In common with other invertebrates, molluscs are known to have internal immune response against foreign particles and organisms. The innate immunity of molluscs reflects the inherent non-specific response that provides the first line of defense. Anatomic barriers, phagocytic cells, and physiological components are the main elements of the innate immune response in molluscs. It is composed of both cellular and humoral elements. The cellular components are the circulating hemocytes. Small invaders are eliminated by the phagocytic hemocytes, while large invaders are eliminated by encapsulation. The ingested foreign particles are then hemolyzed by the action of certain toxic enzymes that catalyze oxidative burst reactions capable of killing pathogens and foreign invaders. Humoral components of molluscan immunity involve nitric oxide, lysozyme activity, lectins, and the phenyloxidase system. The current chapter sheds light on the elements of the molluscan innate immune system and presents a case study of the immune response of Lymnaea stagnalis mollusc against Chaetogaster limnaei parasite. The effect of the parasite on some humoral immune response parameters such as nitric oxide, phenol oxidase, and lysozyme production was investigated. In conclusion, the snail Lymnaea stagnalis exerts humoral immune response against Chaetogaster limnaei parasite. However, this response is insufficient to eliminate the parasite.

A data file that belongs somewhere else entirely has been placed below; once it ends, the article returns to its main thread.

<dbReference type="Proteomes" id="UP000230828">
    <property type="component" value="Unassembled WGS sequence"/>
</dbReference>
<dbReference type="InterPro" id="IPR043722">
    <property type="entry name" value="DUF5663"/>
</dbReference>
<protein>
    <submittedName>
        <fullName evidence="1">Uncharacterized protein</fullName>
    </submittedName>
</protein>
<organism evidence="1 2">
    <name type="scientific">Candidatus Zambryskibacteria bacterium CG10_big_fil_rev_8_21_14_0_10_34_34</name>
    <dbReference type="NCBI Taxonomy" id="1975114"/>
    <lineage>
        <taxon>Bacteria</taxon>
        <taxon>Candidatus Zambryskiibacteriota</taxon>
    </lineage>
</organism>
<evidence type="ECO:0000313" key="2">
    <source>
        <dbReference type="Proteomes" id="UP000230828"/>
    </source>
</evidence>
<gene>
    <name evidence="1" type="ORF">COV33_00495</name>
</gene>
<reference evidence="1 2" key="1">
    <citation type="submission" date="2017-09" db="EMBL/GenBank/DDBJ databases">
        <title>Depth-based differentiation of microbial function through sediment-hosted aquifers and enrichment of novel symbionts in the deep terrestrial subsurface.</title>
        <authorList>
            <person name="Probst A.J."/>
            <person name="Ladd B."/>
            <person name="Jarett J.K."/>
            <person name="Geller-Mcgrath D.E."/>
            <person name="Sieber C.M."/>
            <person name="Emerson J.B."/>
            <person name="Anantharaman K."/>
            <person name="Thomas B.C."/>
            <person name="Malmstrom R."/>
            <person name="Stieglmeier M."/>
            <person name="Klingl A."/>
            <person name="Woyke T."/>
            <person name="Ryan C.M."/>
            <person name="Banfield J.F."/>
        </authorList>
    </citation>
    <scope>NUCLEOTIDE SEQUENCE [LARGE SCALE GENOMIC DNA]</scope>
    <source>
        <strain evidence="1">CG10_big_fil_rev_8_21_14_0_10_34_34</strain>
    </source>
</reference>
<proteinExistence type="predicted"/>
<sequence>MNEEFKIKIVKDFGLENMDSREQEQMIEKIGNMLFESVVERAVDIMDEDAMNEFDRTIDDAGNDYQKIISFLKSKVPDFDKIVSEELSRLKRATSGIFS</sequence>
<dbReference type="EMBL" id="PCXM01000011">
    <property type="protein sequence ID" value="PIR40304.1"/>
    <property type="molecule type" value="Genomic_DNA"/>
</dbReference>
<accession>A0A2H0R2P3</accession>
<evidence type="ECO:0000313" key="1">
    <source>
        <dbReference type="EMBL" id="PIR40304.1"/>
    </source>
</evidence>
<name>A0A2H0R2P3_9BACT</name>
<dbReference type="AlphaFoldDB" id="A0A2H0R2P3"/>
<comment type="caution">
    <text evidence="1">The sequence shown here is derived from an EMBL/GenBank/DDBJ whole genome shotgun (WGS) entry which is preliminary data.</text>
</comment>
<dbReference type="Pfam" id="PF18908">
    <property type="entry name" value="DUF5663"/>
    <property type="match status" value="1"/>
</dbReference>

Part of the book: Molluscs
In recent years, polyunsaturated fatty acids (PUFA) have received considerable attention in both human and animal nutrition. As a mean of increasing the low consumption of long chain n-3 PUFA by humans consuming diets, there has been some interest in the enrichment of poultry meat with these fatty acids for people seeking healthy lifestyles. Dietary supplementation with n-3 PUFA, such as these found in fish oil and linseed oil, were found to have nutritional benefits in humans. Modulation of fatty acid profiles as a result of n-3 PUFA incorporation is well documented in humans, rodents, and poultry. The current chapter focuses on enriching poultry meat with these beneficial fatty acids to increase its consumption by human beings.
Part of the book: Nutrition in Health and Disease